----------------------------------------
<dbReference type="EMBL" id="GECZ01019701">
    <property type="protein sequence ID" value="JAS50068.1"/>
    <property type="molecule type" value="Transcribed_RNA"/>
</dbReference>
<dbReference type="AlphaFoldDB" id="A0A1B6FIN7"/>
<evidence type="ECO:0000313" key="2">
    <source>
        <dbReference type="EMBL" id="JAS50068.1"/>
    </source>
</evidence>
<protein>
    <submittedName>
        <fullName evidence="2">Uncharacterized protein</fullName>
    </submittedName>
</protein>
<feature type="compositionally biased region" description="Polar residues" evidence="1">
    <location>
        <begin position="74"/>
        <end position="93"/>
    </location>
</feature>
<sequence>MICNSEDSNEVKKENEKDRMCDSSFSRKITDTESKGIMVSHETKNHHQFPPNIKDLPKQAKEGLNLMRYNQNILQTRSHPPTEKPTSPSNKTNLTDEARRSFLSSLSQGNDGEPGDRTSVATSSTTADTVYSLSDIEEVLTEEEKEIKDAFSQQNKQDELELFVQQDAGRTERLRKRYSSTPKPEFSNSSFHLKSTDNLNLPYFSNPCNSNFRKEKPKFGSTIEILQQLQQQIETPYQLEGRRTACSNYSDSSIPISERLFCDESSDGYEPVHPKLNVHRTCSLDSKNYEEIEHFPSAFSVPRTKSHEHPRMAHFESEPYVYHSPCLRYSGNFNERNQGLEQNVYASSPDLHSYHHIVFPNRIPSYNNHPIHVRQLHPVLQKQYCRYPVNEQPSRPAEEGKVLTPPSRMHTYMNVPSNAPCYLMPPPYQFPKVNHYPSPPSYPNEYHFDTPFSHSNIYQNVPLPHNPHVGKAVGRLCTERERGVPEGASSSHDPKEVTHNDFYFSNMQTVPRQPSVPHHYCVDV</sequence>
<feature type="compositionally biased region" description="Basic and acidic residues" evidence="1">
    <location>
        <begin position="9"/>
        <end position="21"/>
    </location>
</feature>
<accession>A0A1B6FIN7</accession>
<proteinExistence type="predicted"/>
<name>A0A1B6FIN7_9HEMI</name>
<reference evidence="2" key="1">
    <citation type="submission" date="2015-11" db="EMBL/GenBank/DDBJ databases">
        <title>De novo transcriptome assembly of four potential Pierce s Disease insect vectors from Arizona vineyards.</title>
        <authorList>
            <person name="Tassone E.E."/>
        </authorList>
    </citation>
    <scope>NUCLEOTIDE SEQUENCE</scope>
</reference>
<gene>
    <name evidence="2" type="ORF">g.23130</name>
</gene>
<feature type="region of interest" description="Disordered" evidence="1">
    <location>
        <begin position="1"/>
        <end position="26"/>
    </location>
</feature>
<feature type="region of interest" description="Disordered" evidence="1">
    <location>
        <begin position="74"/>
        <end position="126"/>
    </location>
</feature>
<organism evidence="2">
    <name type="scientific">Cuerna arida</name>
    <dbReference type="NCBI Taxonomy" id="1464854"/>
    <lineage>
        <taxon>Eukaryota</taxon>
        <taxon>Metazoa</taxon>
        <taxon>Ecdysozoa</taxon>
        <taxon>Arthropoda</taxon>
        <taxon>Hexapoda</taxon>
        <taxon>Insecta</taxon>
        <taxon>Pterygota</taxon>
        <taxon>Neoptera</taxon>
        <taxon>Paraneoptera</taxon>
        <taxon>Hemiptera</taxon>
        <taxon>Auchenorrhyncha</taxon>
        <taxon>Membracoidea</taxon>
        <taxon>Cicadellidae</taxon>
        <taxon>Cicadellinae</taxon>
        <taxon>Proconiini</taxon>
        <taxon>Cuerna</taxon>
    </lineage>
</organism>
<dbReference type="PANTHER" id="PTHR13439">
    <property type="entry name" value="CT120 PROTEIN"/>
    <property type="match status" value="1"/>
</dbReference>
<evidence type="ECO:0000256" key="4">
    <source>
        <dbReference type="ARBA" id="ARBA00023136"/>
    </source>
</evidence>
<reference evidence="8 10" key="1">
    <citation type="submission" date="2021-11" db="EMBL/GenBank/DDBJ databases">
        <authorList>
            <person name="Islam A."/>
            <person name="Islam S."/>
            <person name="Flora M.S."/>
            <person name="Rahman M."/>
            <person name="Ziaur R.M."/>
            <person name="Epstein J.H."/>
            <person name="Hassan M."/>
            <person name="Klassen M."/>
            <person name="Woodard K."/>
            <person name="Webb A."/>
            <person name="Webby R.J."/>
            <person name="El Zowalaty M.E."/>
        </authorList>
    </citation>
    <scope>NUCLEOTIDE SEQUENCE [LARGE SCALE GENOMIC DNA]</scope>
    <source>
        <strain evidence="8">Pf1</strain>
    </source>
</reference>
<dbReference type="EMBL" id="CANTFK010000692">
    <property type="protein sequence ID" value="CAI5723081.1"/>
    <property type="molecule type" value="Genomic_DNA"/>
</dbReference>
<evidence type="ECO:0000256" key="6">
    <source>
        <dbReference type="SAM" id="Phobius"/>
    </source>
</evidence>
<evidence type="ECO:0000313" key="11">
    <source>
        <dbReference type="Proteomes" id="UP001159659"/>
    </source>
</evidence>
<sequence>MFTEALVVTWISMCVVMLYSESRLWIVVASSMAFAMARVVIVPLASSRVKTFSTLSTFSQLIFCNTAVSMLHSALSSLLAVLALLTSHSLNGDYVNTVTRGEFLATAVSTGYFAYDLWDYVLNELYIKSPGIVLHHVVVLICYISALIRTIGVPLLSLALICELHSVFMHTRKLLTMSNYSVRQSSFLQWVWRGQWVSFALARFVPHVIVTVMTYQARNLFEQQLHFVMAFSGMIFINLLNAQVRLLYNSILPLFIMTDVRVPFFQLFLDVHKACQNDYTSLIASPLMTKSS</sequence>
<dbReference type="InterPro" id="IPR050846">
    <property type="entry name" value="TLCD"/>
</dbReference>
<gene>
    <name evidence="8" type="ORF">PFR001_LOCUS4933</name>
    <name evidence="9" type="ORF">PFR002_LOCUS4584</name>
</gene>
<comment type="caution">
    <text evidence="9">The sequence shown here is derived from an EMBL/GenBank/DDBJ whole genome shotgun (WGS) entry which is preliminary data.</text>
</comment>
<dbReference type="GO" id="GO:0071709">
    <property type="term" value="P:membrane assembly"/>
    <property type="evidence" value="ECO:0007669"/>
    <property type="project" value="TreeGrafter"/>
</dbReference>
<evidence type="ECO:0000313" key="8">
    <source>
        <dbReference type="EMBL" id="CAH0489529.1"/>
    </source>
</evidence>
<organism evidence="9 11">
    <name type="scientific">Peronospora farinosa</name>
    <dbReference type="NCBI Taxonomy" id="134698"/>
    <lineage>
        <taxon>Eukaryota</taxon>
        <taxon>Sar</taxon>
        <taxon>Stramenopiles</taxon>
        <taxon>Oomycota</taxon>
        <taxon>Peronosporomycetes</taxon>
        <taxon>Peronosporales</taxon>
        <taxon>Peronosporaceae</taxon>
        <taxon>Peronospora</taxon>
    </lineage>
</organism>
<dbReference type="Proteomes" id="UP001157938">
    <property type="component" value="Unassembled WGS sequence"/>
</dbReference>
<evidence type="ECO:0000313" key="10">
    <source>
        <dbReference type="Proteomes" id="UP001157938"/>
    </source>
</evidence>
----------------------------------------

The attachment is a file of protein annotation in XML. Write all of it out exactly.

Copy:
<dbReference type="EMBL" id="GECZ01019701">
    <property type="protein sequence ID" value="JAS50068.1"/>
    <property type="molecule type" value="Transcribed_RNA"/>
</dbReference>
<dbReference type="AlphaFoldDB" id="A0A1B6FIN7"/>
<evidence type="ECO:0000313" key="2">
    <source>
        <dbReference type="EMBL" id="JAS50068.1"/>
    </source>
</evidence>
<protein>
    <submittedName>
        <fullName evidence="2">Uncharacterized protein</fullName>
    </submittedName>
</protein>
<feature type="compositionally biased region" description="Polar residues" evidence="1">
    <location>
        <begin position="74"/>
        <end position="93"/>
    </location>
</feature>
<sequence>MICNSEDSNEVKKENEKDRMCDSSFSRKITDTESKGIMVSHETKNHHQFPPNIKDLPKQAKEGLNLMRYNQNILQTRSHPPTEKPTSPSNKTNLTDEARRSFLSSLSQGNDGEPGDRTSVATSSTTADTVYSLSDIEEVLTEEEKEIKDAFSQQNKQDELELFVQQDAGRTERLRKRYSSTPKPEFSNSSFHLKSTDNLNLPYFSNPCNSNFRKEKPKFGSTIEILQQLQQQIETPYQLEGRRTACSNYSDSSIPISERLFCDESSDGYEPVHPKLNVHRTCSLDSKNYEEIEHFPSAFSVPRTKSHEHPRMAHFESEPYVYHSPCLRYSGNFNERNQGLEQNVYASSPDLHSYHHIVFPNRIPSYNNHPIHVRQLHPVLQKQYCRYPVNEQPSRPAEEGKVLTPPSRMHTYMNVPSNAPCYLMPPPYQFPKVNHYPSPPSYPNEYHFDTPFSHSNIYQNVPLPHNPHVGKAVGRLCTERERGVPEGASSSHDPKEVTHNDFYFSNMQTVPRQPSVPHHYCVDV</sequence>
<feature type="compositionally biased region" description="Basic and acidic residues" evidence="1">
    <location>
        <begin position="9"/>
        <end position="21"/>
    </location>
</feature>
<accession>A0A1B6FIN7</accession>
<proteinExistence type="predicted"/>
<name>A0A1B6FIN7_9HEMI</name>
<reference evidence="2" key="1">
    <citation type="submission" date="2015-11" db="EMBL/GenBank/DDBJ databases">
        <title>De novo transcriptome assembly of four potential Pierce s Disease insect vectors from Arizona vineyards.</title>
        <authorList>
            <person name="Tassone E.E."/>
        </authorList>
    </citation>
    <scope>NUCLEOTIDE SEQUENCE</scope>
</reference>
<gene>
    <name evidence="2" type="ORF">g.23130</name>
</gene>
<feature type="region of interest" description="Disordered" evidence="1">
    <location>
        <begin position="1"/>
        <end position="26"/>
    </location>
</feature>
<feature type="region of interest" description="Disordered" evidence="1">
    <location>
        <begin position="74"/>
        <end position="126"/>
    </location>
</feature>
<organism evidence="2">
    <name type="scientific">Cuerna arida</name>
    <dbReference type="NCBI Taxonomy" id="1464854"/>
    <lineage>
        <taxon>Eukaryota</taxon>
        <taxon>Metazoa</taxon>
        <taxon>Ecdysozoa</taxon>
        <taxon>Arthropoda</taxon>
        <taxon>Hexapoda</taxon>
        <taxon>Insecta</taxon>
        <taxon>Pterygota</taxon>
        <taxon>Neoptera</taxon>
        <taxon>Paraneoptera</taxon>
        <taxon>Hemiptera</taxon>
        <taxon>Auchenorrhyncha</taxon>
        <taxon>Membracoidea</taxon>
        <taxon>Cicadellidae</taxon>
        <taxon>Cicadellinae</taxon>
        <taxon>Proconiini</taxon>
        <taxon>Cuerna</taxon>
    </lineage>
</organism>
<dbReference type="PANTHER" id="PTHR13439">
    <property type="entry name" value="CT120 PROTEIN"/>
    <property type="match status" value="1"/>
</dbReference>
<evidence type="ECO:0000256" key="4">
    <source>
        <dbReference type="ARBA" id="ARBA00023136"/>
    </source>
</evidence>
<reference evidence="8 10" key="1">
    <citation type="submission" date="2021-11" db="EMBL/GenBank/DDBJ databases">
        <authorList>
            <person name="Islam A."/>
            <person name="Islam S."/>
            <person name="Flora M.S."/>
            <person name="Rahman M."/>
            <person name="Ziaur R.M."/>
            <person name="Epstein J.H."/>
            <person name="Hassan M."/>
            <person name="Klassen M."/>
            <person name="Woodard K."/>
            <person name="Webb A."/>
            <person name="Webby R.J."/>
            <person name="El Zowalaty M.E."/>
        </authorList>
    </citation>
    <scope>NUCLEOTIDE SEQUENCE [LARGE SCALE GENOMIC DNA]</scope>
    <source>
        <strain evidence="8">Pf1</strain>
    </source>
</reference>
<dbReference type="EMBL" id="CANTFK010000692">
    <property type="protein sequence ID" value="CAI5723081.1"/>
    <property type="molecule type" value="Genomic_DNA"/>
</dbReference>
<evidence type="ECO:0000256" key="6">
    <source>
        <dbReference type="SAM" id="Phobius"/>
    </source>
</evidence>
<evidence type="ECO:0000313" key="11">
    <source>
        <dbReference type="Proteomes" id="UP001159659"/>
    </source>
</evidence>
<sequence>MFTEALVVTWISMCVVMLYSESRLWIVVASSMAFAMARVVIVPLASSRVKTFSTLSTFSQLIFCNTAVSMLHSALSSLLAVLALLTSHSLNGDYVNTVTRGEFLATAVSTGYFAYDLWDYVLNELYIKSPGIVLHHVVVLICYISALIRTIGVPLLSLALICELHSVFMHTRKLLTMSNYSVRQSSFLQWVWRGQWVSFALARFVPHVIVTVMTYQARNLFEQQLHFVMAFSGMIFINLLNAQVRLLYNSILPLFIMTDVRVPFFQLFLDVHKACQNDYTSLIASPLMTKSS</sequence>
<dbReference type="InterPro" id="IPR050846">
    <property type="entry name" value="TLCD"/>
</dbReference>
<gene>
    <name evidence="8" type="ORF">PFR001_LOCUS4933</name>
    <name evidence="9" type="ORF">PFR002_LOCUS4584</name>
</gene>
<comment type="caution">
    <text evidence="9">The sequence shown here is derived from an EMBL/GenBank/DDBJ whole genome shotgun (WGS) entry which is preliminary data.</text>
</comment>
<dbReference type="GO" id="GO:0071709">
    <property type="term" value="P:membrane assembly"/>
    <property type="evidence" value="ECO:0007669"/>
    <property type="project" value="TreeGrafter"/>
</dbReference>
<evidence type="ECO:0000313" key="8">
    <source>
        <dbReference type="EMBL" id="CAH0489529.1"/>
    </source>
</evidence>
<organism evidence="9 11">
    <name type="scientific">Peronospora farinosa</name>
    <dbReference type="NCBI Taxonomy" id="134698"/>
    <lineage>
        <taxon>Eukaryota</taxon>
        <taxon>Sar</taxon>
        <taxon>Stramenopiles</taxon>
        <taxon>Oomycota</taxon>
        <taxon>Peronosporomycetes</taxon>
        <taxon>Peronosporales</taxon>
        <taxon>Peronosporaceae</taxon>
        <taxon>Peronospora</taxon>
    </lineage>
</organism>
<dbReference type="Proteomes" id="UP001157938">
    <property type="component" value="Unassembled WGS sequence"/>
</dbReference>
<evidence type="ECO:0000313" key="10">
    <source>
        <dbReference type="Proteomes" id="UP001157938"/>
    </source>
</evidence>